Thirdly. This test is of universal application. It will apply to the truth of our personal religion. There are, doubtless, many persons, whose real character cannot be determined either by themselves or others. But if we are frequently unable to discover, to our satisfaction, the piety of every one, yet "we have a sure word of prophecy" with respect to the multitude. The Scriptures furnish us with certain marks of the ungodly, which, wherever they are found, leave their state quite unequivocal. The man who can live without prayer, humility, love to Christ and dependance on Him, may be assured, that he hath never "passed from darkness to light, nor from the power of Satan unto God." There are two passages in the New Testament of sufficient clearness and authority, to decide this question. We read in one place these solemn words: "If any man hath not the Spirit of Christ, he is none of his." And in another: "They that are Christ's, have crucified the flesh with its affections and lusts." "Wherefore by their fruits, ye shall know them." And this will also apply to doctrine. Let us bring all the religions of the world to this test, and if they shrink from it, reject them instantly; they cannot be "from the Father of lights." Compare the fruits of pure Christianity, with what the sceptic calls natural religion; have they any thing to fear from the comparison? Revealed religion teaches us to rejoice in a glorious Being of unmeasurable benignity,who looks down from the throne of his loftiness on "the poor and contrite," and supports them with his presence;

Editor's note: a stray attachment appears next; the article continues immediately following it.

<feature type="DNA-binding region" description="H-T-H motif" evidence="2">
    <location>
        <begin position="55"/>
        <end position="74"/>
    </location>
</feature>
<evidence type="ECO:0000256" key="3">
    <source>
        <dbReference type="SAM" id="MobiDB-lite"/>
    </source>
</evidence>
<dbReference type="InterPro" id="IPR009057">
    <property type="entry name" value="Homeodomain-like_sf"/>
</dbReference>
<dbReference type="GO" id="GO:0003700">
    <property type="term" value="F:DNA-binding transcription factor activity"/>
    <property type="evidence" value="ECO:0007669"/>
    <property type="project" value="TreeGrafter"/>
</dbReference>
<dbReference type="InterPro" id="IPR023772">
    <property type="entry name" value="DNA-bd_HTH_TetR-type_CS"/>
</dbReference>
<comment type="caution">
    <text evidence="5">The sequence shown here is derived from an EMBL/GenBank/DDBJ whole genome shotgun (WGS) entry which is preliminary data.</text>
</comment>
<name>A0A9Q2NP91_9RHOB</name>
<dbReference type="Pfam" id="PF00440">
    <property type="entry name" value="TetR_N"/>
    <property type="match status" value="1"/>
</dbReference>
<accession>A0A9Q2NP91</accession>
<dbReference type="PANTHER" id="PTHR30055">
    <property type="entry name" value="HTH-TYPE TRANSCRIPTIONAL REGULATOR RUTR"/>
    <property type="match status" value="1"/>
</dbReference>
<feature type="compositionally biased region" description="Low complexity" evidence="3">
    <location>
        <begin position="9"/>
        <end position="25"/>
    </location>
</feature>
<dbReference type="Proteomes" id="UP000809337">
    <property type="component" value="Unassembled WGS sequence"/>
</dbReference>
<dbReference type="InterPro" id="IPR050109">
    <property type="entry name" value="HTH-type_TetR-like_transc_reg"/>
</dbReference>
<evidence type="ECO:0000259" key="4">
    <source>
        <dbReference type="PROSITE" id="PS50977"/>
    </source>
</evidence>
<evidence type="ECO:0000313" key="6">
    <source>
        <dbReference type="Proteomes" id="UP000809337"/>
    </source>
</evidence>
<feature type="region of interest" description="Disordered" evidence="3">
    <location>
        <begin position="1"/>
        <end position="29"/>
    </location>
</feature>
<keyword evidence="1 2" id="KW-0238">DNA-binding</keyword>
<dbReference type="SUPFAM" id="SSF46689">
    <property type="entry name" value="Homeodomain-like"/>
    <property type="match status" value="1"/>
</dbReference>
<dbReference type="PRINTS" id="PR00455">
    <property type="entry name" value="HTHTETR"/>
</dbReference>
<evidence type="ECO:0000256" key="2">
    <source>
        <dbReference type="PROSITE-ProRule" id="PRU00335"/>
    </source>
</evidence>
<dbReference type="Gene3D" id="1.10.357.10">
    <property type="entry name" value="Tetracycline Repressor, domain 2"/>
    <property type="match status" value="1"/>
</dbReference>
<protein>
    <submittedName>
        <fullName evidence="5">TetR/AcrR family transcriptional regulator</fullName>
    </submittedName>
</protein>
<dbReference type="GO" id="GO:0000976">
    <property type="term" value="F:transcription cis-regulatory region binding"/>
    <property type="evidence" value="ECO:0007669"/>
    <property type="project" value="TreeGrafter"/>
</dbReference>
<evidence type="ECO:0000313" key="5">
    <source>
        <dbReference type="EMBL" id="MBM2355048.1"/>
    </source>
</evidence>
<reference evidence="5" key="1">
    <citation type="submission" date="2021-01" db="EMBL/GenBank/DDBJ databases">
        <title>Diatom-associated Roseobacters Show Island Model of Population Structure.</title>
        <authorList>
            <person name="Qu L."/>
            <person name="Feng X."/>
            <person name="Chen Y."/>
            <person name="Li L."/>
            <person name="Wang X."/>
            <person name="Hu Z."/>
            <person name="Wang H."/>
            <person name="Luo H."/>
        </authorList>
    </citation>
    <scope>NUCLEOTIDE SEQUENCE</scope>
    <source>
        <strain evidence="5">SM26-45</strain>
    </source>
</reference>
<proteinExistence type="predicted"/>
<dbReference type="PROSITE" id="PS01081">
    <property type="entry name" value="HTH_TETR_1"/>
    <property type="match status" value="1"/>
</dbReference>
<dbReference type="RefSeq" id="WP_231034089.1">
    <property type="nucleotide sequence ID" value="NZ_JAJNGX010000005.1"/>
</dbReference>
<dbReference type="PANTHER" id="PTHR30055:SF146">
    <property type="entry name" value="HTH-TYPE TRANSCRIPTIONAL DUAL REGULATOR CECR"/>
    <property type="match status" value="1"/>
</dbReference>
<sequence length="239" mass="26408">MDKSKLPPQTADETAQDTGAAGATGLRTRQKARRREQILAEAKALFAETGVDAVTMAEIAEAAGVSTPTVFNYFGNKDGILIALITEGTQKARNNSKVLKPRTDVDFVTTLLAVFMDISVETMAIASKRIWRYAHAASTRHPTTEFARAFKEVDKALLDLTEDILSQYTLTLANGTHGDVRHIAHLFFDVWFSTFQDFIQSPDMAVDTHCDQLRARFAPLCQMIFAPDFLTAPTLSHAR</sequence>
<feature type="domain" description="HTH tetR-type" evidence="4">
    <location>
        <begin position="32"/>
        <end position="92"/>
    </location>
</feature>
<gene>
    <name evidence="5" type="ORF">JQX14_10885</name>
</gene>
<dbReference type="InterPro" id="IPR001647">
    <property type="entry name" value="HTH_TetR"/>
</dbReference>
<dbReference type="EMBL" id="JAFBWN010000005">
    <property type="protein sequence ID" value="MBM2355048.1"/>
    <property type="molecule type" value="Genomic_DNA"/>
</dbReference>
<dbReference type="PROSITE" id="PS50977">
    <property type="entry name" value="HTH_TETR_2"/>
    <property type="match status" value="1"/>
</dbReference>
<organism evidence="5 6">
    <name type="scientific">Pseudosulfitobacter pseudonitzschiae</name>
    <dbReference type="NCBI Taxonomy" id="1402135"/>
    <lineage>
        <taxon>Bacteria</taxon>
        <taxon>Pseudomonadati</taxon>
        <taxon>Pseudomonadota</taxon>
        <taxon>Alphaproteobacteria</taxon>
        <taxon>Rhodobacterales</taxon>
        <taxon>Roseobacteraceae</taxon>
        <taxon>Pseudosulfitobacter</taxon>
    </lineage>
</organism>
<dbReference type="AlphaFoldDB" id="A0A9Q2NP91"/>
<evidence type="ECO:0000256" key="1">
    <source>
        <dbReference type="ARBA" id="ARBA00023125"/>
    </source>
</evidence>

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but natural religion leaves me cold, cheerless,-a wretch unsupported; miserable now, and uncertain as to the future. And try the divinity of these pages also, in conjunction with the systems of heathen nations. Think on the sensualities which the religion of the false prophet allows; on the cruelties of Hindostan; the babe exposed to the vulture in the tree, or consigned to the Ganges to be devoured by the monsters of the deep; and contrast these revolting barbarities with the mild and merciful spirit of the Christian faith, and ye may know their respective origin by their fruits. Even men of deistical minds have made the noble confession, that it would be well for the world to follow the sublime morality of the word of God. All envenomed opposition to the gospel," it has been well observed," is founded in a dislike of its pure and spiritual nature. Every honest infidel, who has any regard to true goodness, must be disposed at least to wish that the Christian revelation were true; and that men would rather observe than neglect its precepts. Every person of this character, who has such a conviction of its moral tendency, will not be inclined to revile its principles, or to resist its influence. And, therefore, when any are found to speak bitterly against the gospel, and madly hating its light, there is too much cause to fear, according to its own declaration, that they do so chiefly for this reason, 'because their deeds are evil.'"

Finally. It will apply to the several views of Christianity, which are propagated in the world. It is not to be expected, that on every subject men should always agree in judgment. And this allowed diversity of opinion is equally true on religious questions. Hence there are various forms of discipline adopted and preferred in the Christian church, according to the honest convictions of those who severally espouse them. The same also is to be remarked of the shades of difference which are to be found